In the early 1960's, small-time bookie Max Phillips (Jack Klugman) hates his life. His only pride is his son, Pip, then serving in the U.S. Armed Forces in Vietnam. When a young bettor uses... See full summary »
In the early 1960's, small-time bookie Max Phillips (Jack Klugman) hates his life. His only pride is his son, Pip, then serving in the U.S. Armed Forces in Vietnam. When a young bettor uses company funds to bet with Max, then loses everything, Max returns his money, angering Max's bosses. Written by
One of only three The Twilight Zone (1959) episodes to feature the line "Submitted for your approval" during Rod Serling's opening narration, which is probably the phrase most closely associated with the show that comes from those monologues. See more »
Submitted for your approval, one Max Phillips, a slightly-the-worse-for wear maker of book, whose life has been as drab and undistinguished as a bundle of dirty clothes. And, though it's very late in his day, he has an errant wish that the rest of his life might be sent out to a laundry to come back shiny and clean, this to be a gift of love to a son named Pip. Mr. Max Phillips, Homo sapiens, who is soon to discover that man is not as wise as he thinks - said lesson to be ...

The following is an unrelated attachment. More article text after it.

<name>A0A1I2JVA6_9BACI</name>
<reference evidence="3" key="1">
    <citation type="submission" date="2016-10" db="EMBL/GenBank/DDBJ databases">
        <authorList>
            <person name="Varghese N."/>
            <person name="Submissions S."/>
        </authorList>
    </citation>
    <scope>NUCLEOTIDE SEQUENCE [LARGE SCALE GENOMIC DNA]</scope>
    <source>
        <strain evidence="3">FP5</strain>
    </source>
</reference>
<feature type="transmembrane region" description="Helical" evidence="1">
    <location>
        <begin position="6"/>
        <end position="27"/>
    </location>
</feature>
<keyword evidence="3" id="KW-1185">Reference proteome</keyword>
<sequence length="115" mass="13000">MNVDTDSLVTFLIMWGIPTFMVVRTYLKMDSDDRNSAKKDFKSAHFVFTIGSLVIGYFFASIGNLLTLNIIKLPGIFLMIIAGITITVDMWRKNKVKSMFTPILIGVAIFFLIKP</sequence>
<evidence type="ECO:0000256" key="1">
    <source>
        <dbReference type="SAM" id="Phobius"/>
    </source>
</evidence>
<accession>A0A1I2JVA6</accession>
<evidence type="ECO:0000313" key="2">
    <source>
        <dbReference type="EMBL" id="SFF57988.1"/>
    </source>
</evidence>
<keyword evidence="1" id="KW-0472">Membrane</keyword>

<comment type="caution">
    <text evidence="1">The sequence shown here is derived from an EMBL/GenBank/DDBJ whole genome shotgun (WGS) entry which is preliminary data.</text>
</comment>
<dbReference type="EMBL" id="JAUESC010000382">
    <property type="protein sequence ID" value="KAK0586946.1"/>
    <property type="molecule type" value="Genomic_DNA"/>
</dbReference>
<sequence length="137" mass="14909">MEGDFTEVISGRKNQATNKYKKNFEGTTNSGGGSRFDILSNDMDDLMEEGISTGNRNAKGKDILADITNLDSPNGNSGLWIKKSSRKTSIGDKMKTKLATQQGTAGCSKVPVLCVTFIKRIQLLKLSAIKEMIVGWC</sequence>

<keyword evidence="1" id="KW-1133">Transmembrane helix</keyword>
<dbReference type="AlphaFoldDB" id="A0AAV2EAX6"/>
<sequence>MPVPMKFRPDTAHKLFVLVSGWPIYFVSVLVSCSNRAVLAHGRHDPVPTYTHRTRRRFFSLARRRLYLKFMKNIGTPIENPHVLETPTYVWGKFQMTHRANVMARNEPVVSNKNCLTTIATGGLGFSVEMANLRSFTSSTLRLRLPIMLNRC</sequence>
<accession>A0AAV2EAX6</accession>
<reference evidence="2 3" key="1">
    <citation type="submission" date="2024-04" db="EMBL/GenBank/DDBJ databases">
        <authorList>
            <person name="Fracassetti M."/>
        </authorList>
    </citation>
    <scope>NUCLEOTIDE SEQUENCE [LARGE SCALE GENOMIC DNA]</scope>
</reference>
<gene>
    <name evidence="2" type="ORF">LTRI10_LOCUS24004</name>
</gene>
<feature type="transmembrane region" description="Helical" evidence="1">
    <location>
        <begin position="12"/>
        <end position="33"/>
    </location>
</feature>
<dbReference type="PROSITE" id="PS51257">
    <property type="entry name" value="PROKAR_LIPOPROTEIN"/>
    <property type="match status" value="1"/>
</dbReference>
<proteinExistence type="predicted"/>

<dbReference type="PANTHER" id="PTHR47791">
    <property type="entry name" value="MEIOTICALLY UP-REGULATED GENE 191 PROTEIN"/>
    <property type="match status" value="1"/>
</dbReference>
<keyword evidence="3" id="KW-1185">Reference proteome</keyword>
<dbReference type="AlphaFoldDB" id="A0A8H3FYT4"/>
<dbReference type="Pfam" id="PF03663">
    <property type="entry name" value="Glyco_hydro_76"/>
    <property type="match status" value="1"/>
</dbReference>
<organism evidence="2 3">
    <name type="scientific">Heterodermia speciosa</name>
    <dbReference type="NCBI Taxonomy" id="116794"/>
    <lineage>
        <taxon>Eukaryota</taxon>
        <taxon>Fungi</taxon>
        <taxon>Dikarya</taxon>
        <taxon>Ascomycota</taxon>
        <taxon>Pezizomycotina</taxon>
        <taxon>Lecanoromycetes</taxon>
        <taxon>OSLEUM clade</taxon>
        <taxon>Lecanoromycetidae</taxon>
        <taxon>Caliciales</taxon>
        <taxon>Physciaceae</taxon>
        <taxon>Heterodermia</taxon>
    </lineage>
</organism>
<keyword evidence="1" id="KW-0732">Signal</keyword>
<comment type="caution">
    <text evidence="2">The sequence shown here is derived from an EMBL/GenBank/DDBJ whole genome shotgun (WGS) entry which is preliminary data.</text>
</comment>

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Vietnam and War have nothing to do with this story.
Hitchcock talked about "McGuffin".. a plot device that had nothing to do with the actual story. "Psycho" had the stolen money early in the movie that ended up having nothing to do with the real plot.
Here it is War and Vietnam.. Pip could just as well have been seriously injured in a mountain climbing accident or hit by a stray bullet in a Bank Robbery gone bad resulting in a shootout on the streets.
Like many TV Dramas of the time, this is about Redemption. Our desire to undo the bad things in our past and just how much we are willing to sacrifice to erase our past sins.
This episode stands out because of Klugman, you really feel his soul being torn out and his desperation.
Did he receive a 'Gift' or just an hallucination? That depends on the viewer.
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